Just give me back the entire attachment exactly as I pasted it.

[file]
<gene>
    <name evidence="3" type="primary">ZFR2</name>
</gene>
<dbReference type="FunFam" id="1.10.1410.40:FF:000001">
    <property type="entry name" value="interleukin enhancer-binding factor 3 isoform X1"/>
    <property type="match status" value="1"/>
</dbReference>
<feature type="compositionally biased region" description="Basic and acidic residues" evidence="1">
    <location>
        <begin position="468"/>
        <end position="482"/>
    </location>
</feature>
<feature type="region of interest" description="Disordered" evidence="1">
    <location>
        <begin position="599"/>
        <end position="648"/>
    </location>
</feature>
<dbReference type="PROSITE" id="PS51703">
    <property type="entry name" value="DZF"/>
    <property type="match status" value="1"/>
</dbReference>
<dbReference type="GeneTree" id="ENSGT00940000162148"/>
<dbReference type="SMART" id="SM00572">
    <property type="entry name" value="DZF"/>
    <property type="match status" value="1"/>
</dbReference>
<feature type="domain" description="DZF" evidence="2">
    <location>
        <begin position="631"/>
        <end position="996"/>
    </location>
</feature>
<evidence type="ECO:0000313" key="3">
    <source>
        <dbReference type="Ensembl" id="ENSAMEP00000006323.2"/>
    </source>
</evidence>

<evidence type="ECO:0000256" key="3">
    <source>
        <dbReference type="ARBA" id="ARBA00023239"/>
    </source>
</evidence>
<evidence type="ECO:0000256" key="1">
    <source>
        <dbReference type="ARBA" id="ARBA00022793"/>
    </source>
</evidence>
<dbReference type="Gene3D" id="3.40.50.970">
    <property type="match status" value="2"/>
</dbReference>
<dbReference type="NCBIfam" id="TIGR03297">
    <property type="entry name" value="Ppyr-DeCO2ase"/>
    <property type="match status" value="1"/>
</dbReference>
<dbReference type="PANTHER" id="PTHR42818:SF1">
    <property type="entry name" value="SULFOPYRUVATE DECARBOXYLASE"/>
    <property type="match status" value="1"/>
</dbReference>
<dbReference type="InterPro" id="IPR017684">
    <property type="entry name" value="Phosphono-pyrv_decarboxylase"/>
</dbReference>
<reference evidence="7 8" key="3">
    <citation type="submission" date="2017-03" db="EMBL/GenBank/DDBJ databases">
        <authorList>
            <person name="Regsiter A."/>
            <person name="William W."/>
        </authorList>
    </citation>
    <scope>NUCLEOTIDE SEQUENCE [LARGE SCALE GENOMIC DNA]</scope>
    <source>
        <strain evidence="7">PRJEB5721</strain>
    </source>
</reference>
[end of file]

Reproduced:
<gene>
    <name evidence="3" type="primary">ZFR2</name>
</gene>
<dbReference type="FunFam" id="1.10.1410.40:FF:000001">
    <property type="entry name" value="interleukin enhancer-binding factor 3 isoform X1"/>
    <property type="match status" value="1"/>
</dbReference>
<feature type="compositionally biased region" description="Basic and acidic residues" evidence="1">
    <location>
        <begin position="468"/>
        <end position="482"/>
    </location>
</feature>
<feature type="region of interest" description="Disordered" evidence="1">
    <location>
        <begin position="599"/>
        <end position="648"/>
    </location>
</feature>
<dbReference type="PROSITE" id="PS51703">
    <property type="entry name" value="DZF"/>
    <property type="match status" value="1"/>
</dbReference>
<dbReference type="GeneTree" id="ENSGT00940000162148"/>
<dbReference type="SMART" id="SM00572">
    <property type="entry name" value="DZF"/>
    <property type="match status" value="1"/>
</dbReference>
<feature type="domain" description="DZF" evidence="2">
    <location>
        <begin position="631"/>
        <end position="996"/>
    </location>
</feature>
<evidence type="ECO:0000313" key="3">
    <source>
        <dbReference type="Ensembl" id="ENSAMEP00000006323.2"/>
    </source>
</evidence>

<evidence type="ECO:0000256" key="3">
    <source>
        <dbReference type="ARBA" id="ARBA00023239"/>
    </source>
</evidence>
<evidence type="ECO:0000256" key="1">
    <source>
        <dbReference type="ARBA" id="ARBA00022793"/>
    </source>
</evidence>
<dbReference type="Gene3D" id="3.40.50.970">
    <property type="match status" value="2"/>
</dbReference>
<dbReference type="NCBIfam" id="TIGR03297">
    <property type="entry name" value="Ppyr-DeCO2ase"/>
    <property type="match status" value="1"/>
</dbReference>
<dbReference type="PANTHER" id="PTHR42818:SF1">
    <property type="entry name" value="SULFOPYRUVATE DECARBOXYLASE"/>
    <property type="match status" value="1"/>
</dbReference>
<dbReference type="InterPro" id="IPR017684">
    <property type="entry name" value="Phosphono-pyrv_decarboxylase"/>
</dbReference>
<reference evidence="7 8" key="3">
    <citation type="submission" date="2017-03" db="EMBL/GenBank/DDBJ databases">
        <authorList>
            <person name="Regsiter A."/>
            <person name="William W."/>
        </authorList>
    </citation>
    <scope>NUCLEOTIDE SEQUENCE [LARGE SCALE GENOMIC DNA]</scope>
    <source>
        <strain evidence="7">PRJEB5721</strain>
    </source>
</reference>